World Building (or, a Landscape Worthy of an Adventure)

Of all the deep, geeky pleasures that directly appealed to my (admittedly specific) sensibilities in Independence Day: Resurgence, it’s the world-building that really won me over the most. While the first film took place in a world that was recognizably our own circa 1996, the sequel takes a hard turn into one of my favorite sub-genres: the alternate history tale. Resurgence takes advantage of the two decades that have passed since the release of the first film to set its action in 2016, even it’s not the 2016 we’re living in right. It’s a 2016 that has been thoroughly re-imagined as something fresh and new that grew out of a full-blown alien invasion. The film never forgets what happened twenty years earlier and uses the fact that the human race was fundamentally reshaped by the first invasion to mold a science fiction world expansive and weird enough to house all of the magnificent nonsense that arises throughout the film.

The little details that fascinate me the most. I love how an entire new division of psychotherapy has been developed to assist patients who are living with the trauma of having survived a psychic invasion by the aliens. I would gladly watch a spin-off film following the African warlords who were forced to wage a lonesome guerrilla war against alien survivors for decade after the rest of the world declared victory. I got a kick out of this new world resembling a Star Trek utopia and how the second invasion causes a crisis of faith for young people who have grown up confident following the initial victory (only for their faith to be tested).


I even enjoyed how the film let the original cast members evolve, placing them in positions that feel like a genuine reflection of where they left off at the conclusion of the first movie. I want to know who the hell decided to create a drink called Moon Milk and whether or not it’s available on Earth. I also laughed out loud when I saw a portrait of Will Smith in the halls of the White House because it’s silly, but I also appreciated how it quickly and competently it showed off the new status quo of this alternate 2016. The heroes of the War of ’96 now carry as much historical weight as the founding fathers. This movie may be silly, but its setting feels crafted with genuine care and thought. What would a post-alien invasion Earth look like?

And after Independence Day: Resurgence finishes establishing this alternate history, it begins to tear everything down and replace the rubble with concepts and characters that are, somehow, even more out-there than what was there before. The discovery of a third alien race that has been training various other alien races how the battle the “Harvesters” is a step off the deep end for a movie that was already wading deep into silly territory. The promise of a sequel (that will almost certainly never happen) where the humans fly into space using new technology to lead other alien races in an intergalactic war against the Harvesters is the logical next step. Independence Day: Resurgence grows too so and so preposterous in its final act that it has to promise to launch Jeff Goldblum into space. It’s the only logical next step.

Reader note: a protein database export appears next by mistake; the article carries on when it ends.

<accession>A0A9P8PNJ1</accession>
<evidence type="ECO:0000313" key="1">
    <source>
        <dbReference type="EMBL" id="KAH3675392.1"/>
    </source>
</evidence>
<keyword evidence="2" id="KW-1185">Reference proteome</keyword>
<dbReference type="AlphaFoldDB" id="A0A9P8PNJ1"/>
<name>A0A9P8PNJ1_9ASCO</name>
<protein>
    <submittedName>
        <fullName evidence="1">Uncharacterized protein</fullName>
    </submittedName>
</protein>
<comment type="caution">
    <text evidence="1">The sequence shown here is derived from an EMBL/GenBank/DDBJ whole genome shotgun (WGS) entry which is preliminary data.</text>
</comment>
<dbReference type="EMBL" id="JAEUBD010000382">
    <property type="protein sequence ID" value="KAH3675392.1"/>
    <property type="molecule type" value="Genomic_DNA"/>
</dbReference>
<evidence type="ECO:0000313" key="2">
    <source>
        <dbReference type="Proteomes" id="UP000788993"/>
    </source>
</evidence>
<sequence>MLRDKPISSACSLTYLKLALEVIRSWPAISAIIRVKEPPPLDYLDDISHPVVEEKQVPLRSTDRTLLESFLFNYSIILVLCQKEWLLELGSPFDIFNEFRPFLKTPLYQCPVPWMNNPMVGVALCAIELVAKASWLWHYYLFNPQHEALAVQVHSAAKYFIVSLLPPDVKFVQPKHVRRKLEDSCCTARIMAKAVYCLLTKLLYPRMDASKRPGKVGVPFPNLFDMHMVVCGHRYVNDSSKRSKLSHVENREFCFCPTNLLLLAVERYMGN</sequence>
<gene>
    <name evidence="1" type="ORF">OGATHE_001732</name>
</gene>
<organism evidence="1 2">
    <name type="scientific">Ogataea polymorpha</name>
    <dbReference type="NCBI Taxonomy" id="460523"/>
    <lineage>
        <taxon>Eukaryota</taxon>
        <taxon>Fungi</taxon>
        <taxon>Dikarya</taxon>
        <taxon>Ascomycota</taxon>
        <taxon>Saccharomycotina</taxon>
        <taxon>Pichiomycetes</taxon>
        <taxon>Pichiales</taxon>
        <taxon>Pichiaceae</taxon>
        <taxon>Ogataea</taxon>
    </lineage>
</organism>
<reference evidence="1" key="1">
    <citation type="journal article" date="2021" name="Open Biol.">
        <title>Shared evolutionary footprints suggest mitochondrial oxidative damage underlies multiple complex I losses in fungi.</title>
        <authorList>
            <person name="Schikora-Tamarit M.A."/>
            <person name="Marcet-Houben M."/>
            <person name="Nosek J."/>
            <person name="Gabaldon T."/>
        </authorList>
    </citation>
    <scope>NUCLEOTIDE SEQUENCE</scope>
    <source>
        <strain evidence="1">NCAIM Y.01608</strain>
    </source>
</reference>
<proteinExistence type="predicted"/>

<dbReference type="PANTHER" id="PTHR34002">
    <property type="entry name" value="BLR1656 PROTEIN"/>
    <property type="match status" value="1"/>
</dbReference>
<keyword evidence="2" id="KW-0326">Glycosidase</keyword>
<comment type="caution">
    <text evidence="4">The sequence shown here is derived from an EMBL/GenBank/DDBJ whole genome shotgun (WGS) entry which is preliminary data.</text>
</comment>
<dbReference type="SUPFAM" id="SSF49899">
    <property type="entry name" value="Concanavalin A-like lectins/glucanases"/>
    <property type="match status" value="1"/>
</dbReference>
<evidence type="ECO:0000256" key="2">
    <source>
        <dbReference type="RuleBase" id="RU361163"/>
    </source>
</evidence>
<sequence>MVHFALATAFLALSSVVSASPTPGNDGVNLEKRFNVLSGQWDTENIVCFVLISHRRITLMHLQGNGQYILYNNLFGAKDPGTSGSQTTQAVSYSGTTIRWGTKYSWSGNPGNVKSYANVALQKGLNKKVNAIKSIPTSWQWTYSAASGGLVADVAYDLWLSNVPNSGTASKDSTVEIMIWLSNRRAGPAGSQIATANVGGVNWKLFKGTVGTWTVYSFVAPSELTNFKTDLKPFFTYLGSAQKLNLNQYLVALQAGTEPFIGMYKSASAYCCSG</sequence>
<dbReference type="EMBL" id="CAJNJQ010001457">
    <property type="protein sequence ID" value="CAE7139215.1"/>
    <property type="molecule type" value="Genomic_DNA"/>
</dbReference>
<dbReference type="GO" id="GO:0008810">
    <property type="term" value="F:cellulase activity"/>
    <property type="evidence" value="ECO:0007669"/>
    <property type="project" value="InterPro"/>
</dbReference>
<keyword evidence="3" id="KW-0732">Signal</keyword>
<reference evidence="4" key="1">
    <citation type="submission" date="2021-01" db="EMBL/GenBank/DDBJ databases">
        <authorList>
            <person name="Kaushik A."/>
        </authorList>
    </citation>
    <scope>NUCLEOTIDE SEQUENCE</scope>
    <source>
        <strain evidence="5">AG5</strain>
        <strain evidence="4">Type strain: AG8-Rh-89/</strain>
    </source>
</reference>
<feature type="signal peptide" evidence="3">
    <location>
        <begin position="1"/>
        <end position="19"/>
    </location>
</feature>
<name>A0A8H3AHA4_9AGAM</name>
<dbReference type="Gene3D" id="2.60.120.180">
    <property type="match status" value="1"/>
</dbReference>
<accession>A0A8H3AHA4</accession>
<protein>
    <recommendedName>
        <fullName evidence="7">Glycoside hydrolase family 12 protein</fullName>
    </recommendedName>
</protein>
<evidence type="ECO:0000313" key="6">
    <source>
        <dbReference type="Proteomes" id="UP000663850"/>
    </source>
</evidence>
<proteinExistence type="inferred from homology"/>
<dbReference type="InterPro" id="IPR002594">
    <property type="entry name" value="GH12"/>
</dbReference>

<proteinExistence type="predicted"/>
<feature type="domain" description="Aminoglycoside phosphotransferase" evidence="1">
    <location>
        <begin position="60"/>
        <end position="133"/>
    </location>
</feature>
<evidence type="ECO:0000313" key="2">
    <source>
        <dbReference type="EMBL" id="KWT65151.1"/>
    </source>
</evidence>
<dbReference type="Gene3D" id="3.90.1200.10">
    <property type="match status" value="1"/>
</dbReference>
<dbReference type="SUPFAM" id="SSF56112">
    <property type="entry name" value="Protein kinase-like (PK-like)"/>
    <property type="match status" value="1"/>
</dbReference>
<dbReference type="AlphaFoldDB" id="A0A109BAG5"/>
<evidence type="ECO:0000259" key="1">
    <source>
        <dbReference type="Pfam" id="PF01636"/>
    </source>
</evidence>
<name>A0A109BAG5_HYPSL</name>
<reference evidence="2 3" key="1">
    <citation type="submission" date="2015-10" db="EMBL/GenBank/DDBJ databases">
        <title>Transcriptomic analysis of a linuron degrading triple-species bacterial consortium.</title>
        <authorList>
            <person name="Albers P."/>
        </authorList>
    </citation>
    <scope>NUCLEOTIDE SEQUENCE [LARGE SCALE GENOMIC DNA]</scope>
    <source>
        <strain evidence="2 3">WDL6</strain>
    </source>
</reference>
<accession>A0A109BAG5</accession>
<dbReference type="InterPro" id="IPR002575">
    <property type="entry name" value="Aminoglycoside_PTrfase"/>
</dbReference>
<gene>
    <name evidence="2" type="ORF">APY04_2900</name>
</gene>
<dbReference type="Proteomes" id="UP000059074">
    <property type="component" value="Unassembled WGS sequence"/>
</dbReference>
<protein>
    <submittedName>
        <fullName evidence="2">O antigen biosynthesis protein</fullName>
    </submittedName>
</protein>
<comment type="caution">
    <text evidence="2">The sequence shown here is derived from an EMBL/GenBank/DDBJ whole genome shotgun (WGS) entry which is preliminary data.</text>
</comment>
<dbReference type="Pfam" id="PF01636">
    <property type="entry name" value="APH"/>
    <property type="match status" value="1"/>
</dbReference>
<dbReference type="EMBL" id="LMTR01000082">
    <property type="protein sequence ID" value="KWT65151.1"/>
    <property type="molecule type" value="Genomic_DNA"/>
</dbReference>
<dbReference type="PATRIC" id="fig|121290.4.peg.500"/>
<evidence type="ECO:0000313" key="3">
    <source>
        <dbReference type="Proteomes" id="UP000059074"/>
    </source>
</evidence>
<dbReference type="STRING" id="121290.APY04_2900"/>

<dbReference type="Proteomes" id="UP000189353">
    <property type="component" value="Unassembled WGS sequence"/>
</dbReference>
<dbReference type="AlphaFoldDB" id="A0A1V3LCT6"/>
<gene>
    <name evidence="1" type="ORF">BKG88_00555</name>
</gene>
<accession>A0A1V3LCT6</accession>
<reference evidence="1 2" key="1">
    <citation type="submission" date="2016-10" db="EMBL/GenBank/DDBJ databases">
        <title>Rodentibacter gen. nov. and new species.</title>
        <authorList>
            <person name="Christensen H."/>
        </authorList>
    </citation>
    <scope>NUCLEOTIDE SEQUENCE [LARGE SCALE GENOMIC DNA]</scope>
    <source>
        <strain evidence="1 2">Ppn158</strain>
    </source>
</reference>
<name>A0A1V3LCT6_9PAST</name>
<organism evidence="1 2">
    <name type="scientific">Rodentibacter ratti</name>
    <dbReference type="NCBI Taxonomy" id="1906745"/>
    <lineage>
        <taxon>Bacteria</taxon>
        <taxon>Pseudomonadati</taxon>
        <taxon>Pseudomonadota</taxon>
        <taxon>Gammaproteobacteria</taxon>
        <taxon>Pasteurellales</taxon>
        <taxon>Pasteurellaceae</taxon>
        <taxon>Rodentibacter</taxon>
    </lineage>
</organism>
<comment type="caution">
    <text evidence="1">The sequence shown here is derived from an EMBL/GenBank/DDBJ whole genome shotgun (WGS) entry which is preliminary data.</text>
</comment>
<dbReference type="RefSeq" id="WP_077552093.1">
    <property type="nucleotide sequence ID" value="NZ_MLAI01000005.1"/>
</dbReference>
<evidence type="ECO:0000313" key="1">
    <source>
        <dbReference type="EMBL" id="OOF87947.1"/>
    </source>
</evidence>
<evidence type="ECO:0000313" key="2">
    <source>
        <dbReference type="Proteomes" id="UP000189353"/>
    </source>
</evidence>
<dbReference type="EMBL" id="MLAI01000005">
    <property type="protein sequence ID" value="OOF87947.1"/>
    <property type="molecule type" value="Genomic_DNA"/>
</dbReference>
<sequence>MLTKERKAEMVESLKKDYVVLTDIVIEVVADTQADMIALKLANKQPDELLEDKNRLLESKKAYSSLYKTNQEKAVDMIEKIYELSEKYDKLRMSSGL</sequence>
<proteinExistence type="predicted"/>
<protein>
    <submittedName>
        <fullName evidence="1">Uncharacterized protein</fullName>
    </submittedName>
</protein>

A Ruthless Pace (or, Thank God For Movies That Run 120 Minutes)

At the risk of handing out a backhanded compliment to a movie that already has the entire internet dog piling on it, one of the best things about Independence Day: Resurgence is that it’s short. In fact, it’s a full 25 minutes shorter than the first film, with the credits rolling before the two-hour mark arrives. And that is a glorious feeling.

You’ve surely noticed that summer movies have been getting longer and longer, with very few of them coming close to justifying their length. Captain America: Civil War, a good movie, could stand to lose 15-20 minutes. X-Men: Apocalypse, a very bad movie, overstays its welcome by at least 30 minutes. Independence Day: Resurgence, a whatever-the-hell-this-movie-is, is just long enough. Say what you will about the actual mechanics of the story, but this movie moves, sprinting from one scene to the next without showing off even a tiny shred of fat. Here is a film that doesn’t want to waste your time.

However, it’s also obvious that the film has been cut to ribbons, which means that the killer pacing is another accidental victory. This is especially obvious in the first act, where major characters aren’t given proper introductions and some of that cool world building feels overly rushed. It’s a double-edged sword – is it okay for a film to sacrifice detail in the name of simply not wasting the audience’s time? In the case of Resurgence, where so many of the film’s charms rely on it bouncing from one outrageous concept or set piece to another, it feels like a necessary sacrifice. If Roland Emmerich does have a longer version on his hard drive, even if it’s a version where Dylan Hiller isn’t painfully boring, I have no interest in seeing it. Resurgence functions because it won’t slow down long enough for you to see the sticking.

Continue Reading In Defense of Independence Day: Resurgence >>

Cool Posts From Around the Web:

About the Author

Jacob Hall is the managing editor of /Film, with previous bylines all over the Internet. He lives in Austin, Texas with his wife, his pets, and his board game collection.